The muscular hood, which has beefy sides that inspire you as you drive, hides (in the case of our test car)... an engine shared with the Nissan Navara.
We’’re not saying the M30d comes with a powerplant borrowed from a pick-up truck, but the unit doesn'’t manage to be 100 percent lively enough for the badge.
As you probably know, Infiniti didn’’t want to meet Rudolph until last year, when the company borrowed the Renault-Nissan Alliance’’s 3.0-liter V6 diesel unit. The V9X engine delivers 238 hp at 3,750 rpm and a maximum torque of 550 Nm (410 lb-ft).
On paper, the engine should offer satisfying straight-line performance, but it doesn’’t feel like it. The seven-speed torque converter automatic is not the problem, as it does a decent job, but the 1,845 kg (4067 lbs) of the car just need more muscle in order to bring good sensations to the game.
Actually, this is where the problem lies. You see, Infiniti used aluminum for the hood, doors and boot lid, but you could swear that someone has come and replaced those panels with a set borrowed from a stone age car. Why? Because the scales are burdened with one hundred and a few tens of kilograms more than in competition’’s case.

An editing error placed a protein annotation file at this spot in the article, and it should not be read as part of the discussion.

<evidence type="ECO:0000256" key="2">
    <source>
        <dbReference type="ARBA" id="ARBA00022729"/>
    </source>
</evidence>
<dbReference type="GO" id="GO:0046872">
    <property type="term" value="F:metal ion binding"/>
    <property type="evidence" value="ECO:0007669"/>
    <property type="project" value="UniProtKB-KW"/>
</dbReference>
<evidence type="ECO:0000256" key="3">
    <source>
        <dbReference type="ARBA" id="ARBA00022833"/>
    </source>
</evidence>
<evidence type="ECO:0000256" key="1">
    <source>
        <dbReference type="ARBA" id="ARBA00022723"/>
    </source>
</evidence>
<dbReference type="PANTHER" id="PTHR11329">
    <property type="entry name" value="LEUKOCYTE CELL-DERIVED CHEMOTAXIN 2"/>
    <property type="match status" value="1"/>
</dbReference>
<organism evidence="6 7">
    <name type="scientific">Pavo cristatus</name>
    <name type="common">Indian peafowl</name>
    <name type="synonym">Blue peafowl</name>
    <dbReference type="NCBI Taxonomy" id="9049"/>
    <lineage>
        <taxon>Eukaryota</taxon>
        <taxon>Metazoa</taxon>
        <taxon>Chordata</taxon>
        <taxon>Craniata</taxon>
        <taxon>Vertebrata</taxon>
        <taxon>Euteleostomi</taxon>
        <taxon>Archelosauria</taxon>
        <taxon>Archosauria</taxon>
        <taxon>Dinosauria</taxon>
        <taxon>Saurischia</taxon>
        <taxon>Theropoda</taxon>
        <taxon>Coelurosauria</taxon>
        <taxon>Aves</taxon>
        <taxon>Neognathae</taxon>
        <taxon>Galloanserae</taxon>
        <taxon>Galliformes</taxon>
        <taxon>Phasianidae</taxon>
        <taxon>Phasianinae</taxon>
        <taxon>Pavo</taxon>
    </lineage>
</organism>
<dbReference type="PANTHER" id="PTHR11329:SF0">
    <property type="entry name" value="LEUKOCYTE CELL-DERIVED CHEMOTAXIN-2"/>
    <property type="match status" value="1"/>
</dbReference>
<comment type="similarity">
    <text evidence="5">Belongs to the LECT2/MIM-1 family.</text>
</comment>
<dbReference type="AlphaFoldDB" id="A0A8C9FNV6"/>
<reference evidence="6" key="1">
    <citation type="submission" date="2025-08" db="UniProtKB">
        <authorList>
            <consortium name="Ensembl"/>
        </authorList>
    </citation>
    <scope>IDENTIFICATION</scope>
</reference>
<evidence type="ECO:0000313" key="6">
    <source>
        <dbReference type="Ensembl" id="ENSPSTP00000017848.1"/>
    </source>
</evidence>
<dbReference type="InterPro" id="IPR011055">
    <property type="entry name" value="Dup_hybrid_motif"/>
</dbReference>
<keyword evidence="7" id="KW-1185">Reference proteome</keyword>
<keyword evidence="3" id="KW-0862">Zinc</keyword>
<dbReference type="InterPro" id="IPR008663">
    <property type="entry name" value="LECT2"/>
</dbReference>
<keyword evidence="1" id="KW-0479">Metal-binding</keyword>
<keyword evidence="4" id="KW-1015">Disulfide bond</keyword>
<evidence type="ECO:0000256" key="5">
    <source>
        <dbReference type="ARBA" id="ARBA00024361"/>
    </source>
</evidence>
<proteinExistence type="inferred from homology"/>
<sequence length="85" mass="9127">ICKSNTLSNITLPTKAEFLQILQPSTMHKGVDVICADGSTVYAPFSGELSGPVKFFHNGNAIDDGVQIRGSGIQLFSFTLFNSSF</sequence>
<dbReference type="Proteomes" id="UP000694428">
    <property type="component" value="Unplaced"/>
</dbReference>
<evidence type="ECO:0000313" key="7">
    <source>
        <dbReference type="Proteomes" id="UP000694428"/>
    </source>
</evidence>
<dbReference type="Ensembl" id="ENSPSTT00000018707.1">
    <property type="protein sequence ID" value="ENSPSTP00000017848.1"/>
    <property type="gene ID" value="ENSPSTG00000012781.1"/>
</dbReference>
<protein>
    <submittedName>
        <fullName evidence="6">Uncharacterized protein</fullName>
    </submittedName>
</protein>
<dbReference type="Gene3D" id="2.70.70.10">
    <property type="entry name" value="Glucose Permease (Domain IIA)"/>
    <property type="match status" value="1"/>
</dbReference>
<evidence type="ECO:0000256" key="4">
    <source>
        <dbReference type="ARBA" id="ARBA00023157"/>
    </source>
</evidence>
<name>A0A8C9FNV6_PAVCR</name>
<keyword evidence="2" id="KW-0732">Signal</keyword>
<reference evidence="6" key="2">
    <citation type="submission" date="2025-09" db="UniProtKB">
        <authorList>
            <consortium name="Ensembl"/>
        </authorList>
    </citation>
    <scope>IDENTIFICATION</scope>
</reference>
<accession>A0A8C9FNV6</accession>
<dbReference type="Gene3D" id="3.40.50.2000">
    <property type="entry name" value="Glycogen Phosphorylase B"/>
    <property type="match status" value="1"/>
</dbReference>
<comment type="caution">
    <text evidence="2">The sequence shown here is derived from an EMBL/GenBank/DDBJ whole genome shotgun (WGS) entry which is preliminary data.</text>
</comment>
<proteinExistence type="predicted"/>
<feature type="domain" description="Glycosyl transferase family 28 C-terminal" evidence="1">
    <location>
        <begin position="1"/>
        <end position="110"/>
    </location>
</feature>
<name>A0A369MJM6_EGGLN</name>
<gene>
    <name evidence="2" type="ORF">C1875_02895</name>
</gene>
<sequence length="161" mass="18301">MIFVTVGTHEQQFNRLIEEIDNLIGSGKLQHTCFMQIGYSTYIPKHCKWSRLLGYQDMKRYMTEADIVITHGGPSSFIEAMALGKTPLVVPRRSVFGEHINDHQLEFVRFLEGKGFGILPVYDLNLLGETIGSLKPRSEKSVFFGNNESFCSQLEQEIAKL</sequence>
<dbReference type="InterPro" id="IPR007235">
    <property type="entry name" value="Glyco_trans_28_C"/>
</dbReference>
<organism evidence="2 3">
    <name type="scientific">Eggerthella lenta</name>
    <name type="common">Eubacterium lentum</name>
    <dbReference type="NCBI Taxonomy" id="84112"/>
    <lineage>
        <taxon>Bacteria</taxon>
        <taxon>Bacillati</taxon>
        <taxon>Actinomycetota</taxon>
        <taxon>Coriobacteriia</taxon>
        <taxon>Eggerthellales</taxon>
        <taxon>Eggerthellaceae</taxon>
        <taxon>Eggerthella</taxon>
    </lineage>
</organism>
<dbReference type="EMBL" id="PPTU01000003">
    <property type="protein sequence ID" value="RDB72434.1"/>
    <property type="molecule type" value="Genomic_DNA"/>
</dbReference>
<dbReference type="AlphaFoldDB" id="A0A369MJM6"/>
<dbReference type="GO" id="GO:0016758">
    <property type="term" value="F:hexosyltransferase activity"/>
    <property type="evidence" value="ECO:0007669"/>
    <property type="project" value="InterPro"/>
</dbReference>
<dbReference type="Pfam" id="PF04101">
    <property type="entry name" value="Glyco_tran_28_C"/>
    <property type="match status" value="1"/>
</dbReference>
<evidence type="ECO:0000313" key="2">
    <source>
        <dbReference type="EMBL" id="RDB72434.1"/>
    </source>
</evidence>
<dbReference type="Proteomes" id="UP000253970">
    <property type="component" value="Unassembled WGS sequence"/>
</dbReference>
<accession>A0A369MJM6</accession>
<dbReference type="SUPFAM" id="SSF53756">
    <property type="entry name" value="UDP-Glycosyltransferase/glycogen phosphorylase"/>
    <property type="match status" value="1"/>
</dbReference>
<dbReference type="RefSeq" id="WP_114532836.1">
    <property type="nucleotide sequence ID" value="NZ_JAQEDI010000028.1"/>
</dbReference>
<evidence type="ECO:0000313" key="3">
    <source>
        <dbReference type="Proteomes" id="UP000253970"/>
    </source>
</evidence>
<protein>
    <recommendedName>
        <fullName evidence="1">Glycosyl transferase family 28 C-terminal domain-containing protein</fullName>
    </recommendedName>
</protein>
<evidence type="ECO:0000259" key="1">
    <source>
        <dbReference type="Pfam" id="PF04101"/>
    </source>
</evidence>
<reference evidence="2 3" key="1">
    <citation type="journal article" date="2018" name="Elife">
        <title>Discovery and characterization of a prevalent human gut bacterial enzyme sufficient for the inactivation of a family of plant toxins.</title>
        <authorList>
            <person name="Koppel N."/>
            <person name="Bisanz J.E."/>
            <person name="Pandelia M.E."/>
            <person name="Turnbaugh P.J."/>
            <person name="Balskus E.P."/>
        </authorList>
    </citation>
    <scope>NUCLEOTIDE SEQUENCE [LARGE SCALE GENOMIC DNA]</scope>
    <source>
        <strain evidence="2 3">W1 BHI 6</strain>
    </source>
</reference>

So, the oil burner doesn’’t match Infiniti’s sporty ambitions, but what about the luxury-related ones? Fortunately, the mill shines from this point of view, relying on a low idle speed and special mounts to offer a low NVH level.
Infiniti offers the driver a special whip for controlling the engine and the transmission, in the form of the Infiniti Drive knob, which plays with the throttle sensitivity and gearbox mapping. This offers four modes: Standard (boring), Eco (a true nature’’s friend), Sport (the only one that manages to bring the car closer to what it’s design promises) and Snow (useless if you know how to use your right foot).
All in all, the M30d offers a decent tech package, but it doesn’’t manage to bring anything that would make your jump for joy to the game. We’re sure things would have been dramatically changed if we had dealt with the 3.7-liter petrol V6 mill that powered the G37 sedan we previously tested.Continue reading